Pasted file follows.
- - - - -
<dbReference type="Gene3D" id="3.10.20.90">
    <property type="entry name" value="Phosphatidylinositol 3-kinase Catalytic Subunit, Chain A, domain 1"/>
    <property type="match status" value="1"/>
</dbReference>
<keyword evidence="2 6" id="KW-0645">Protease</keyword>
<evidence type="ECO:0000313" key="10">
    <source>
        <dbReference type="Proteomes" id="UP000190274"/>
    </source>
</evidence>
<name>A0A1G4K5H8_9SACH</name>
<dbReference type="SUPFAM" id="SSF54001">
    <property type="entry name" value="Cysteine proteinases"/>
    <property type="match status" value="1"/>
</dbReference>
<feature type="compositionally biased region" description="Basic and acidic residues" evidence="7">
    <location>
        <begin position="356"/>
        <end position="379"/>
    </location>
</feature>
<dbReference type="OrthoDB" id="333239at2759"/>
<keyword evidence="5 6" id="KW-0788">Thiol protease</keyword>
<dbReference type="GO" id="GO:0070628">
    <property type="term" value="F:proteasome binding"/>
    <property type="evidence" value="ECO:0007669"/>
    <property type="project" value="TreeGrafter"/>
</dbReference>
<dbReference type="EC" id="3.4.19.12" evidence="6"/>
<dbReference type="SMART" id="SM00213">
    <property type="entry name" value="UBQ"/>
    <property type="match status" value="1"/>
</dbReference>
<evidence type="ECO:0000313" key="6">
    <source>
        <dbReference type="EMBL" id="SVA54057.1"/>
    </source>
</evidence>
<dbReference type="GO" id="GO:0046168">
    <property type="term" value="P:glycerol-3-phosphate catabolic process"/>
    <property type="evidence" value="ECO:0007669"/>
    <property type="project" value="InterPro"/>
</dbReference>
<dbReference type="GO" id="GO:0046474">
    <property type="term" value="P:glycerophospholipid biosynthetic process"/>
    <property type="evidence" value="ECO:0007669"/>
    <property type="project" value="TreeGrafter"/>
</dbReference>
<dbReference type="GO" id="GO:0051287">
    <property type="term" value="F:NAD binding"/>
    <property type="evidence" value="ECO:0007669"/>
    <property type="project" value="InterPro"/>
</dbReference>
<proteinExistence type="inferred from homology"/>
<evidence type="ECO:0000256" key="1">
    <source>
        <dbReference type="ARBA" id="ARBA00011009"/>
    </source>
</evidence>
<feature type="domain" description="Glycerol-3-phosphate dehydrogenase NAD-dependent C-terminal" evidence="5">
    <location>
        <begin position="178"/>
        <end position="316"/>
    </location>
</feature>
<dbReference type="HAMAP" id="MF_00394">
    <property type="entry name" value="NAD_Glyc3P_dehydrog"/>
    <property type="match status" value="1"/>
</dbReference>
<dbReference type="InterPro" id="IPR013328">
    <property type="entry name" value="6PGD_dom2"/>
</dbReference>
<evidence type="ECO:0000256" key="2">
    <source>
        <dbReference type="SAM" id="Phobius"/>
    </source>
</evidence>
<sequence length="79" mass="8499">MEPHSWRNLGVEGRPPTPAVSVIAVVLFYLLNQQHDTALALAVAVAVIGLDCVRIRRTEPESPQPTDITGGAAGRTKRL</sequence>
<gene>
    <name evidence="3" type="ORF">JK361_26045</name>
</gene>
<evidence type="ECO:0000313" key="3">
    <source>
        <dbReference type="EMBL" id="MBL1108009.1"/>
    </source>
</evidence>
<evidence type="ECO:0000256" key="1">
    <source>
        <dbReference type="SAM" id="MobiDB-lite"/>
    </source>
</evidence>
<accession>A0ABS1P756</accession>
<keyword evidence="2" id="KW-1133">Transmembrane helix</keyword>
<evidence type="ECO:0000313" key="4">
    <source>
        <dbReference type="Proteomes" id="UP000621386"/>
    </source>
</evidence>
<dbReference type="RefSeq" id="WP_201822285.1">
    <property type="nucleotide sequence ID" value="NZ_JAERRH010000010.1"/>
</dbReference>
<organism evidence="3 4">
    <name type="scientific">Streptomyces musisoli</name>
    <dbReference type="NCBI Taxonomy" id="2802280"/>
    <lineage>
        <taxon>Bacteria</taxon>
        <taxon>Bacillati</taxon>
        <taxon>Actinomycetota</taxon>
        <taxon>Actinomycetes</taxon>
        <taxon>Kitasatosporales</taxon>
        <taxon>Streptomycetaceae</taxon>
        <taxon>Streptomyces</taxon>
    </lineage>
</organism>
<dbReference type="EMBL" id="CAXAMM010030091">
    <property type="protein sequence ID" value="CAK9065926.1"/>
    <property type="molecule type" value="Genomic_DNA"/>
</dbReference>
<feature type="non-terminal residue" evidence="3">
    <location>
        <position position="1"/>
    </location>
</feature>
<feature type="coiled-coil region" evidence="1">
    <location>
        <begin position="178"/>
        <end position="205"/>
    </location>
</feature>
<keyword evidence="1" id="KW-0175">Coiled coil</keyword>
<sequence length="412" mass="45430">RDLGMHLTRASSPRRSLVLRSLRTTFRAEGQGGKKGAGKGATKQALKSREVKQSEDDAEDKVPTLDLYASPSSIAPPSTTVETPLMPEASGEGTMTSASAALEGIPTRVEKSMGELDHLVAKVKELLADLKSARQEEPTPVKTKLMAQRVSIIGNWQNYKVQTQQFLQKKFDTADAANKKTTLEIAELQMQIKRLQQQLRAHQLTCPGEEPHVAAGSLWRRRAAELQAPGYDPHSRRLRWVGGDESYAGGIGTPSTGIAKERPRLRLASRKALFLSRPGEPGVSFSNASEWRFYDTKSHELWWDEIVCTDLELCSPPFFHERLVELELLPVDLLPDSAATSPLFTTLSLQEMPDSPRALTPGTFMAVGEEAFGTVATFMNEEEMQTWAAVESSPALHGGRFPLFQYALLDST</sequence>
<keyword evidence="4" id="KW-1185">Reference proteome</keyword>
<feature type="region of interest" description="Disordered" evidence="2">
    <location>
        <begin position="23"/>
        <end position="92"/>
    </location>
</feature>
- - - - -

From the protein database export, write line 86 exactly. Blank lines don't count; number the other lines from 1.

</evidence>